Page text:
How long can the Bank of Thailand be at fault?

The Federal Reserve raised its benchmark interest rate in June, and the central banks of the United Kingdom and Switzerland followed suit, so how long can a Thai bank swim against the current rate of global rate hike?

BOT is one of the few major Asian central banks to keep rates below record lows since the onset of the epidemic, but it has recently signaled a change in policy as inflation reached a nearly 14-year high in May.

At the Monetary Policy Committee (MPC) meeting on June 8, 2022, the MPC voted to maintain the policy rate at 0.5%, but it was a close split decision andree members voted to increase the policy rate by 0.25 percentage points.

The Thai economy will recover faster than expected

Furthermore, the committee acknowledged in its comments that the Thai economy will continue to recover and may expand faster than previously expected due to strong domestic demand and the pickup of foreign tourists. The committee further considered that a very favorable monetary policy would require less in the future.

Jeremy Zuck, Asia-Pacific Sovereign Director at Fitch, said in his presentation last week that he expects Thailand to grow 3.2% of GDP in 2022 and 4.5% in 2023, which will be affected by steady growth in tourism and domestic demand.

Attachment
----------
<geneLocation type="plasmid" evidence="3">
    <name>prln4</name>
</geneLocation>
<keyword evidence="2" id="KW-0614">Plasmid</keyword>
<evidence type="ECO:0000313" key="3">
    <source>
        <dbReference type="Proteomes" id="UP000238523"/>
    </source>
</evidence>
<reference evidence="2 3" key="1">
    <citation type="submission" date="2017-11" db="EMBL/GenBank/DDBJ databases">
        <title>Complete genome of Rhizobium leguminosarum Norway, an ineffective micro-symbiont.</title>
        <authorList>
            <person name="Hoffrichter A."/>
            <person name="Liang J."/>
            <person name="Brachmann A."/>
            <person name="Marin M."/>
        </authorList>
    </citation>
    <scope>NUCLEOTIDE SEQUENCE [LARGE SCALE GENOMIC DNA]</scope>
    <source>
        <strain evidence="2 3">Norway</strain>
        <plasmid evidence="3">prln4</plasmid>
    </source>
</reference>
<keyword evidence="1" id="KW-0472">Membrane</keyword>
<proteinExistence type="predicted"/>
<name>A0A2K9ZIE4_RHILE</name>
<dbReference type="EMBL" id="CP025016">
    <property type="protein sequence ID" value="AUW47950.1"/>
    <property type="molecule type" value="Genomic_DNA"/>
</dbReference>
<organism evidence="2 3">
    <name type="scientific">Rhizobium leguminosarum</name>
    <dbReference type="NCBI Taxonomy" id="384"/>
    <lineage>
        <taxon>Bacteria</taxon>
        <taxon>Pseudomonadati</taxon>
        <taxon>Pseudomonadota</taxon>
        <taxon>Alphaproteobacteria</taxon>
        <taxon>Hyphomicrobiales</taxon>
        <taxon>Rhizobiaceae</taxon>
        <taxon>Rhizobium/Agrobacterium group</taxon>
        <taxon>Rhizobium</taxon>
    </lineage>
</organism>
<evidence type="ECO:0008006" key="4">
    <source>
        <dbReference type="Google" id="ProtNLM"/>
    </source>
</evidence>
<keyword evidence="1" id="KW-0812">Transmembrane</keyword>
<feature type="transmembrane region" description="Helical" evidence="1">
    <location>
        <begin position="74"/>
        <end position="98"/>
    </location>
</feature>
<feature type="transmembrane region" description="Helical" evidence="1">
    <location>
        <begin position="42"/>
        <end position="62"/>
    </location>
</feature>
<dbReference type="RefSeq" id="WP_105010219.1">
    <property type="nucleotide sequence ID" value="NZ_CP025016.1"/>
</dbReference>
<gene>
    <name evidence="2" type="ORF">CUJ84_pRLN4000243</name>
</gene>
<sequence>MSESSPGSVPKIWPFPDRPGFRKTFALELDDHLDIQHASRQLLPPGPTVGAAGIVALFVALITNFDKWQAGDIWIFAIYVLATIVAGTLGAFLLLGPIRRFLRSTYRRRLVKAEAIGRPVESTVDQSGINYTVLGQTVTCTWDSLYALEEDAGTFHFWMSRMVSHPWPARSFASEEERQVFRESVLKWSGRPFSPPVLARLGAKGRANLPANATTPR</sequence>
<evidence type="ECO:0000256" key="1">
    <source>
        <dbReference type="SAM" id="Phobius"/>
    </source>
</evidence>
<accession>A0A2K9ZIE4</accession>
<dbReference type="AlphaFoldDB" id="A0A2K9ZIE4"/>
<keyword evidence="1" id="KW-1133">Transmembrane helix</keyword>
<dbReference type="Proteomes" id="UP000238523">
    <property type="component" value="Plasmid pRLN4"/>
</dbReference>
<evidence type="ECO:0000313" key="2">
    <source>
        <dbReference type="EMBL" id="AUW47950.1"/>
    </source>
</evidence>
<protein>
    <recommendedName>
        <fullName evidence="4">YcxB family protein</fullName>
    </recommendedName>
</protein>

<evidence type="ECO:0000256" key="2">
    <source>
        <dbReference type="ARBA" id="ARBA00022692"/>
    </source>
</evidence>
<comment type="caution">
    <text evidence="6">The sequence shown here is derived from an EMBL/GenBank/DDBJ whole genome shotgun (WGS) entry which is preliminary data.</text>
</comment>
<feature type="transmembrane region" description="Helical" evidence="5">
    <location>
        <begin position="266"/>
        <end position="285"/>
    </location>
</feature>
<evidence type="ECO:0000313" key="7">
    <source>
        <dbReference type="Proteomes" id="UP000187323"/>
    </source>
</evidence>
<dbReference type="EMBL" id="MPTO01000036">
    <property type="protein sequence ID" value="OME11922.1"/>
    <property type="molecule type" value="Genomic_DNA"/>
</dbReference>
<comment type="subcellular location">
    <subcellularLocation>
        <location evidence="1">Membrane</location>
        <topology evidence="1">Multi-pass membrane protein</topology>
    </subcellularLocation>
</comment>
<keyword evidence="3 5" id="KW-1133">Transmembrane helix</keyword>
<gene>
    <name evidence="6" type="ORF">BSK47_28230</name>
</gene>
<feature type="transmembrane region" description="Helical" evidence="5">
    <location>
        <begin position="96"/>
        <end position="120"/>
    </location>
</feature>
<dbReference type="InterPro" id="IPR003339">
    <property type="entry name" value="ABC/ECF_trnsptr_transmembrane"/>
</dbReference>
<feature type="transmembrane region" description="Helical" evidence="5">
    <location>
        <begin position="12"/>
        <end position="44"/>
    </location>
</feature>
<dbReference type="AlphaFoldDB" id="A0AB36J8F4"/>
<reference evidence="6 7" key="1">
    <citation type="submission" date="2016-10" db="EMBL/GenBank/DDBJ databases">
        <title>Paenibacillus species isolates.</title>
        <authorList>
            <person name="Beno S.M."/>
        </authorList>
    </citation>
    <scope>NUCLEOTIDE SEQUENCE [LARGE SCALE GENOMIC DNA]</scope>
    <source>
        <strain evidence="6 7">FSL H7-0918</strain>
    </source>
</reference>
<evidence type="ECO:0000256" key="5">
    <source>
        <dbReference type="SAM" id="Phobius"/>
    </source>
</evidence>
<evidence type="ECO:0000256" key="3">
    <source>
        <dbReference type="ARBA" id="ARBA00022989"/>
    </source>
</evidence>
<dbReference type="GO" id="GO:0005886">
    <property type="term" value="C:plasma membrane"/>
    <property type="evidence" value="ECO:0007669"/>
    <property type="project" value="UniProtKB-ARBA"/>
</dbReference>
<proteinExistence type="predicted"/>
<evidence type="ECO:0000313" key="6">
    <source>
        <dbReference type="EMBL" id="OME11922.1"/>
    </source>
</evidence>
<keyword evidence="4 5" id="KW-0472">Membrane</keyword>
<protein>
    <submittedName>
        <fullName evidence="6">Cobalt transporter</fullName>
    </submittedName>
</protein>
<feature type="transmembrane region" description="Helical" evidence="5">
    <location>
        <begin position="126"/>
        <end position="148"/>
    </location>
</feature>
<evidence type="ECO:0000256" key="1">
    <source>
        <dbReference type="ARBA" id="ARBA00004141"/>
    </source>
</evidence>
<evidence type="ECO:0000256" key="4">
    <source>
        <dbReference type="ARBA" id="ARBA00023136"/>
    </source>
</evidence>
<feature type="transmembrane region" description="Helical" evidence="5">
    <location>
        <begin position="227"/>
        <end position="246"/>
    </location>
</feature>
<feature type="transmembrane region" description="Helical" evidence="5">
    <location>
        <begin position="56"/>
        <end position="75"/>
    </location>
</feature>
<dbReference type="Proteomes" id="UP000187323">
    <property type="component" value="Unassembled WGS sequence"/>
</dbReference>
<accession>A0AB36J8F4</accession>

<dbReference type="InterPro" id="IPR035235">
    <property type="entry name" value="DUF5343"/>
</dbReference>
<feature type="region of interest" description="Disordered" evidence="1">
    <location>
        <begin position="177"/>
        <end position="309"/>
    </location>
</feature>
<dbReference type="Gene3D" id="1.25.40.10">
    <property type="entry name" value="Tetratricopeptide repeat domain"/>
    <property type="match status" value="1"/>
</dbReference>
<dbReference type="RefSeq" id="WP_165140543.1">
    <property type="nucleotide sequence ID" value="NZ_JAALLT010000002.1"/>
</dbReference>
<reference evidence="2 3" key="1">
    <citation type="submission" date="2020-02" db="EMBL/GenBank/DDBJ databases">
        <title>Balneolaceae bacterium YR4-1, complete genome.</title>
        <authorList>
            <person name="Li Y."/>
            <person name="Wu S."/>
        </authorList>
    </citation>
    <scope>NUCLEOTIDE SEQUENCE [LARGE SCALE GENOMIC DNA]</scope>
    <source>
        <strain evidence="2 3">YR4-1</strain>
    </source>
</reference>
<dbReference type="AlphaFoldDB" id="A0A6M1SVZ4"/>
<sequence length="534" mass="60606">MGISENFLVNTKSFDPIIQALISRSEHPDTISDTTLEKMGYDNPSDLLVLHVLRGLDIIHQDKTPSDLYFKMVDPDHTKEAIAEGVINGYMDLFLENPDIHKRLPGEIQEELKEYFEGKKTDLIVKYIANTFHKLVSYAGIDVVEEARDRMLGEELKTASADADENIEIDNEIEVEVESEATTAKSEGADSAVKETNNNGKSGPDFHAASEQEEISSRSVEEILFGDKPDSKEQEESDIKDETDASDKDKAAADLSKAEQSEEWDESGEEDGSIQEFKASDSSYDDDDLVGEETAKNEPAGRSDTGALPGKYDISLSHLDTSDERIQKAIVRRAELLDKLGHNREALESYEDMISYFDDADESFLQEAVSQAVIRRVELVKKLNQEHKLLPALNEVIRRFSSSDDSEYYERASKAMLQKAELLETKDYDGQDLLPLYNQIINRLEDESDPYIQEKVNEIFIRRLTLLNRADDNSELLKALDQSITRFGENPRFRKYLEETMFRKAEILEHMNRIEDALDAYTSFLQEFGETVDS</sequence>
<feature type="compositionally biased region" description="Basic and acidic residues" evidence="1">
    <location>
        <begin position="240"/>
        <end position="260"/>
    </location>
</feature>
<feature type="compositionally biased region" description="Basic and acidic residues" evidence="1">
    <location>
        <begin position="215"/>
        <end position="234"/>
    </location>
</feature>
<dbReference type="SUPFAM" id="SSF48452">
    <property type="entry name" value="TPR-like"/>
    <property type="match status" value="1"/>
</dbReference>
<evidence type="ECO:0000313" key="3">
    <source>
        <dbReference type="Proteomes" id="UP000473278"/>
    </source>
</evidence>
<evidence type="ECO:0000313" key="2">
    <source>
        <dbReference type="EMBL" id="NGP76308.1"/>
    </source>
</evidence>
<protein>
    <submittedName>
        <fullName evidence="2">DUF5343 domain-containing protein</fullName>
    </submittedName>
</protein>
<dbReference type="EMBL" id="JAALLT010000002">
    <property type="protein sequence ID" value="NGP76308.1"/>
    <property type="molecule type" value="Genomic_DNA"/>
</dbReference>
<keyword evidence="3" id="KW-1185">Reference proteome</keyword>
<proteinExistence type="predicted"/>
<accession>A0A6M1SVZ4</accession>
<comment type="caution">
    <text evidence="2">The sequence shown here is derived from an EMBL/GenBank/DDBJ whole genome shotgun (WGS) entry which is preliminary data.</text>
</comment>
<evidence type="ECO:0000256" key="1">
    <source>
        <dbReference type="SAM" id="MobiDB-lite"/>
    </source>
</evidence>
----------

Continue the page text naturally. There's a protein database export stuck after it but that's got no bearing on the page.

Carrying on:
Meanwhile, the yield on Thai government bonds has been rising in line with Thailand’s monetary policy normalization and US Treasury yield expectations. Since the beginning of 2022, the yield on 2-year Thai government bonds has risen 109 bps to 1.7%, while the yield on 10-year Thai government bonds has risen 94 bps to 2.8%.

The EIC expects the MPC policy rate to increase by 0.75%

In a recent article, the EIC (SCB Economic Intelligence Center) expects the MPC to raise the policy rate to 0.75% in 3/2022, reflecting the committee’s assessment that the Thai economy will expand faster than expected and lead to inflation. Grow and stay improved.

The EIC thus expects the MPC to increase the policy rate by 25 bps in Q3 to reduce the degree of accommodation of an ultra-simple monetary policy due to the following reasons

SCB Economic Intelligence Center

Rising inflation

The BOT has forecast inflation of 6.2% this year and 2.5% next year and economic growth of 3.3% in 2022 and 4.2% in 2023. But BoT’s dual attitude has increased the cost of living for families. Mostly driven by fuel and food costs.

The weakness of the baht, which was once welcomed for growth in an export-dependent economy, has become a source of concern for Thai policymakers as it already raises rising import costs and hurts families, in addition to prolonging war between Russia and Ukraine Can

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